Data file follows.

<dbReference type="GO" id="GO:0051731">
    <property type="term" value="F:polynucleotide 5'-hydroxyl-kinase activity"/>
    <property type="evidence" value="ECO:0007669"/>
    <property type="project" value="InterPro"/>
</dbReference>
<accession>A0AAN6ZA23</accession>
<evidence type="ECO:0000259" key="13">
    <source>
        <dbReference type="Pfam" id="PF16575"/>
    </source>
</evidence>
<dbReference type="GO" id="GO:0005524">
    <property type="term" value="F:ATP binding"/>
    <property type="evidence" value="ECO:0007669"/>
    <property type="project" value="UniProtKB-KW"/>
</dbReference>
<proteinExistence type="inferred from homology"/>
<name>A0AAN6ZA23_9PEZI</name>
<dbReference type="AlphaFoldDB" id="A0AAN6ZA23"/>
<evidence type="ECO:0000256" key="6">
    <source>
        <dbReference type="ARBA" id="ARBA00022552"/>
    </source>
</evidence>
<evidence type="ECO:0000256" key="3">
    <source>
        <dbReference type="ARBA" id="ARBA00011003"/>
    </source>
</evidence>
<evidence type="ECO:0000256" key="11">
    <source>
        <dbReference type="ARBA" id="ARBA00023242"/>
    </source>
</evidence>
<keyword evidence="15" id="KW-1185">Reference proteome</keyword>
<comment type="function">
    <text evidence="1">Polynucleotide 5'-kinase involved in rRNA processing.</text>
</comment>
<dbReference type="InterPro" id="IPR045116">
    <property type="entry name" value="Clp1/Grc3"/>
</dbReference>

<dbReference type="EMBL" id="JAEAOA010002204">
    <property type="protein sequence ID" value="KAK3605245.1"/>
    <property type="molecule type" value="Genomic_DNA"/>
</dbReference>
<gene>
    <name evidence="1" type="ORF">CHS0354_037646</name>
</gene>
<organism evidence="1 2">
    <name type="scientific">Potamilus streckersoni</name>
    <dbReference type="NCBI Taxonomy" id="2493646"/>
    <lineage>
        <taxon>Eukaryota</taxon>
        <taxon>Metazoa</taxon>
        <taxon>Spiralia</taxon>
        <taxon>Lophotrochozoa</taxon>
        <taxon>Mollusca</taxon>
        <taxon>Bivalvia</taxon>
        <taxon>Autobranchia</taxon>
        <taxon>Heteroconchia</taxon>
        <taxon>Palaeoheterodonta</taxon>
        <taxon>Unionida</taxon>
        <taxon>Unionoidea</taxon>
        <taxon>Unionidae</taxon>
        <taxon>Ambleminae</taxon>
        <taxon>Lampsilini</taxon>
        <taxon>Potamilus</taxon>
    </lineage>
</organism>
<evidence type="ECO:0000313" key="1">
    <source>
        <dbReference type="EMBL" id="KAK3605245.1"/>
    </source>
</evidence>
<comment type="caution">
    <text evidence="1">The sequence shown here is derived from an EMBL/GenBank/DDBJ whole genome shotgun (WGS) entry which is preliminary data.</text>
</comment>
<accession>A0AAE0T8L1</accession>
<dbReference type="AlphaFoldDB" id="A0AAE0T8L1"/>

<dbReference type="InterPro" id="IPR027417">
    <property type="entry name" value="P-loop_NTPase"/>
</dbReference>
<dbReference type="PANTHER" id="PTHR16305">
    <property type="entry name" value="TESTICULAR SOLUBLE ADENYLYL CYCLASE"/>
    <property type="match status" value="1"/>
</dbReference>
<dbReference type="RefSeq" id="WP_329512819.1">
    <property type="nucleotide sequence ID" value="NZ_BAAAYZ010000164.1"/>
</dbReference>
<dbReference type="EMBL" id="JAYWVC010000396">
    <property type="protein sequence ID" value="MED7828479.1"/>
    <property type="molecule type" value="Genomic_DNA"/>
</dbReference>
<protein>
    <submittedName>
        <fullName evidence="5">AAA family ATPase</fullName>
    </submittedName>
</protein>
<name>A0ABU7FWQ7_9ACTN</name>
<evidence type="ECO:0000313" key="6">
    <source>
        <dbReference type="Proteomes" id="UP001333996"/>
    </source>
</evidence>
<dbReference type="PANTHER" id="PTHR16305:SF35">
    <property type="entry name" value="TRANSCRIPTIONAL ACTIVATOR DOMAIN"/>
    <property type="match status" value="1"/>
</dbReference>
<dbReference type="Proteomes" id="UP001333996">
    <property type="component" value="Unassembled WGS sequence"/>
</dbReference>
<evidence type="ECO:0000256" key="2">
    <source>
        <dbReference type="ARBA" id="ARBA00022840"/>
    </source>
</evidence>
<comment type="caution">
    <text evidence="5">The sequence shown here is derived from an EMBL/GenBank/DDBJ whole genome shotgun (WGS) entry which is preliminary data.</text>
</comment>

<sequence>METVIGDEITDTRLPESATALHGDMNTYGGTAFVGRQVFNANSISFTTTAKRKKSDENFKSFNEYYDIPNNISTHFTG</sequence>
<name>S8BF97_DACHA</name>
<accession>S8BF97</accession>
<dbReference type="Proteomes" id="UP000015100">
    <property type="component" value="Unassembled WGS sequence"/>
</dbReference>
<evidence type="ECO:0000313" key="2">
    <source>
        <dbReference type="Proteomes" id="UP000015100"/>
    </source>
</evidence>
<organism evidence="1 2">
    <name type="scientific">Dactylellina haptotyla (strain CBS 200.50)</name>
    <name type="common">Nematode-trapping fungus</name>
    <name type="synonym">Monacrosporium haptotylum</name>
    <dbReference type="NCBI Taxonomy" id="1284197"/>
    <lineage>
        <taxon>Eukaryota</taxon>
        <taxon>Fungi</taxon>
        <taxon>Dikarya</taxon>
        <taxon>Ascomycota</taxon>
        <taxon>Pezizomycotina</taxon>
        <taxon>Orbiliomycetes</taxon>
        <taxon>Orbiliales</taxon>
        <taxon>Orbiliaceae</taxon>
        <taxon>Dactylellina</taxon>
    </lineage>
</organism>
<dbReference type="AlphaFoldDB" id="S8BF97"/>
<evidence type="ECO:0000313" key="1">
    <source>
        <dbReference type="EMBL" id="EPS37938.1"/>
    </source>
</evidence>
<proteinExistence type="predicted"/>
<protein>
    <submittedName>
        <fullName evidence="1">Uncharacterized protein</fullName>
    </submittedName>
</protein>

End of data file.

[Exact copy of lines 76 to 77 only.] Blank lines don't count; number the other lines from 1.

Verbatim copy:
    <text evidence="1">The sequence shown here is derived from an EMBL/GenBank/DDBJ whole genome shotgun (WGS) entry which is preliminary data.</text>
</comment>